Abstract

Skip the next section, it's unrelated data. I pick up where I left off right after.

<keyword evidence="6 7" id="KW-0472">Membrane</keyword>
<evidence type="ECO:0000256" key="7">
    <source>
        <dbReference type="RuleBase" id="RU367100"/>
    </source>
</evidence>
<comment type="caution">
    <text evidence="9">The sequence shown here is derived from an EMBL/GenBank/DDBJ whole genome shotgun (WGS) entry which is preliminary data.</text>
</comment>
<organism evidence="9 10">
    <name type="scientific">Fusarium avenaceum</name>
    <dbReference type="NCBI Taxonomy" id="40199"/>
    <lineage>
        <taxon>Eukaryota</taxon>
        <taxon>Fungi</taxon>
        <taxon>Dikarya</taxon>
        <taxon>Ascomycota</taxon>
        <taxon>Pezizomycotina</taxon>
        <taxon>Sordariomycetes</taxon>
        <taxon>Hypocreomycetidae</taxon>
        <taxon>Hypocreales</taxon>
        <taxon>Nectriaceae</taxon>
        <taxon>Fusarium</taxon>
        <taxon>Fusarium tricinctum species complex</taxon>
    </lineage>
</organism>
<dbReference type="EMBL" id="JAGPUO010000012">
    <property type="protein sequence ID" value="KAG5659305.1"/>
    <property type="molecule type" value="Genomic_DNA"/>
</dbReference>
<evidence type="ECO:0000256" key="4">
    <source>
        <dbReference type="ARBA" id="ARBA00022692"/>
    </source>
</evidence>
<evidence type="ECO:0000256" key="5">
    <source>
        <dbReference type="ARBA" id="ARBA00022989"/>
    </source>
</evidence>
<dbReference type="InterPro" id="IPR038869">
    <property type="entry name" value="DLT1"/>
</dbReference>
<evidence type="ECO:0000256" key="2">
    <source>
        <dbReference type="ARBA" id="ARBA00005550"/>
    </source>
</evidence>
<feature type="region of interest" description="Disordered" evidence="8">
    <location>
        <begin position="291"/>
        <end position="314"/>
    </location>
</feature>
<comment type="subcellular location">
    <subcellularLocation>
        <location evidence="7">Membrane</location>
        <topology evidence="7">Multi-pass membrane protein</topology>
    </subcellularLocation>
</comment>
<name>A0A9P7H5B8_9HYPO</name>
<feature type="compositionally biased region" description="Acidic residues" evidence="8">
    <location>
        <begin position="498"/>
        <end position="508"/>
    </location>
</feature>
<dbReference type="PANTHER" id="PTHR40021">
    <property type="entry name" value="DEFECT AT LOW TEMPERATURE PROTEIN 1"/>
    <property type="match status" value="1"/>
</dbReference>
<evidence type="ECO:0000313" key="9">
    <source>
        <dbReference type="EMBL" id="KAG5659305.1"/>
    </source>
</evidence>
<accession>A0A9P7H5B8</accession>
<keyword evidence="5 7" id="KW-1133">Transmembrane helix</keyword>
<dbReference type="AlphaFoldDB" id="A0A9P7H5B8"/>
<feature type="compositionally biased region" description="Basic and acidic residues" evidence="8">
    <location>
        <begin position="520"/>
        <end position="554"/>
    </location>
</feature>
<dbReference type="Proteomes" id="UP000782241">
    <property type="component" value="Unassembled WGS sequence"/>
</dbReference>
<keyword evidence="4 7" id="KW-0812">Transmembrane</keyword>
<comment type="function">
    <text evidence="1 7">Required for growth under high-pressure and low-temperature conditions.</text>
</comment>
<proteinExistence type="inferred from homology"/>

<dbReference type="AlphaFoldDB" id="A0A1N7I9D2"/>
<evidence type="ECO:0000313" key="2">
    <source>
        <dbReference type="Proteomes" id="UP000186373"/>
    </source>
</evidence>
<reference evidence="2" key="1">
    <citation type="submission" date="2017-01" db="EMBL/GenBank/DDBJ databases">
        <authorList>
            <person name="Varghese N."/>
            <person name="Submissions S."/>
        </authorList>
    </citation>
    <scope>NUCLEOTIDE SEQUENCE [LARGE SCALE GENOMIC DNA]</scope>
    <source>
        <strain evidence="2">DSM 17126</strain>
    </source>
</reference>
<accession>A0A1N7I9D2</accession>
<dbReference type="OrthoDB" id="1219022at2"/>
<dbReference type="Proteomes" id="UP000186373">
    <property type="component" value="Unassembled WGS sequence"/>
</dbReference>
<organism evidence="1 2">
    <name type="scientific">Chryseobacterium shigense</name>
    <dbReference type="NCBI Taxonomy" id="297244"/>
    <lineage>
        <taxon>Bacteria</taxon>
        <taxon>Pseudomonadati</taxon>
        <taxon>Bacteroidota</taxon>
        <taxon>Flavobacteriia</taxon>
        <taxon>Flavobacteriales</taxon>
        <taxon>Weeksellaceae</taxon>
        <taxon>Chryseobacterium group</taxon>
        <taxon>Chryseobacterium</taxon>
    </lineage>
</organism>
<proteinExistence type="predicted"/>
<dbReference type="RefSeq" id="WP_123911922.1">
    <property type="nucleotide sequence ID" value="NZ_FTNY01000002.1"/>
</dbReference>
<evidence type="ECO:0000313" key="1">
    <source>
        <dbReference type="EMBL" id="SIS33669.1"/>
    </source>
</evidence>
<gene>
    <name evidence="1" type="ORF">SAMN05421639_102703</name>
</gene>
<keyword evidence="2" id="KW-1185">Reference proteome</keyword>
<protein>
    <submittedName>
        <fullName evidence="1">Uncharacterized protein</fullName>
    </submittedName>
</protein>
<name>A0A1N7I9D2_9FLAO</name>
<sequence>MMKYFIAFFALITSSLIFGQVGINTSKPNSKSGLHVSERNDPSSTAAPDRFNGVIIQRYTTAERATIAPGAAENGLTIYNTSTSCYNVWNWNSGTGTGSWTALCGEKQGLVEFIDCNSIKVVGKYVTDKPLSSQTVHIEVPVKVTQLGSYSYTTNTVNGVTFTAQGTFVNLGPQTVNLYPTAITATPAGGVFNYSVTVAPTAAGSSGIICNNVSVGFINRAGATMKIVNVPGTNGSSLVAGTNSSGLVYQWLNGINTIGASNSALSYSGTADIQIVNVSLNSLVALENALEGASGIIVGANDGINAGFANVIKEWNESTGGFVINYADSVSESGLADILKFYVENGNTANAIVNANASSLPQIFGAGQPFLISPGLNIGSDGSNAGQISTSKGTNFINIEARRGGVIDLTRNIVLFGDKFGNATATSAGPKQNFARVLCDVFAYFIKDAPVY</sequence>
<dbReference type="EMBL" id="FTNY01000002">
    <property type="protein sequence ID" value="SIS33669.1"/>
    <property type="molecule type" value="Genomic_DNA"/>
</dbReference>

Ordovician clastic rocks of the Antalya unit in SW Turkey bear mineralogical/geochemical evidence of Triassic extensional rift timing and spatial relations. The crystal chemistry of the phyllosilicate assemblages (illite, chlorite, kaolinite, mixed-layer illite-smectite, chlorite-vermiculite and chlorite-smectite) is consistent with the rock experiencing a multi-generational burial history. The appearance of kaolinite and illite-smectite-bearing rocks in the Antalya unit is characteristic of diagenetic-anchimetamorphic conditions and is of higher grade than their anchi-epizonal equivalents in other regions of the Tauride belt. Illites and chlorites are of both detrital and authigenic origin, whereas I-S and kaolinites are authigenic. Detrital micas have been altered to chlorite and K-white mica stacks in which relicts suggest the chlorites were derived from detrital biotites. The broad X-ray diffraction illite peaks show that they are composed both of illite and illite-smectite. Na,K-mica and paragonite occur within the chlorite-mica stacks as replacements of muscovite, probably driven by Na-rich solutions. The authigenic clays were formed within the microporous matrix and the interplanar spaces of {001} planes of chlorite-mica stacks, with textures independent of the bedding and foliation planes of the rocks. The authigenic chlorites exhibit higher Si and Fe and lower Mg contents than their detrital counterparts. Authigenic chlorite thermometry indicates rift-related temperatures of 50–150°C, whereas pre-rift detrital chlorites formed at temperatures of  >200°C. Authigenic illite and illite-smectite are phengitic in composition and contain more Si, Mg, Fe and Ca and less Al and K than detrital K-white micas. The textural, mineralogical and chemical characteristics support the hypothesis that the mineral assemblages were a result of a two-step mode of formation with diagenetic overprints of previously anchizonal rocks in extensional basin conditions.

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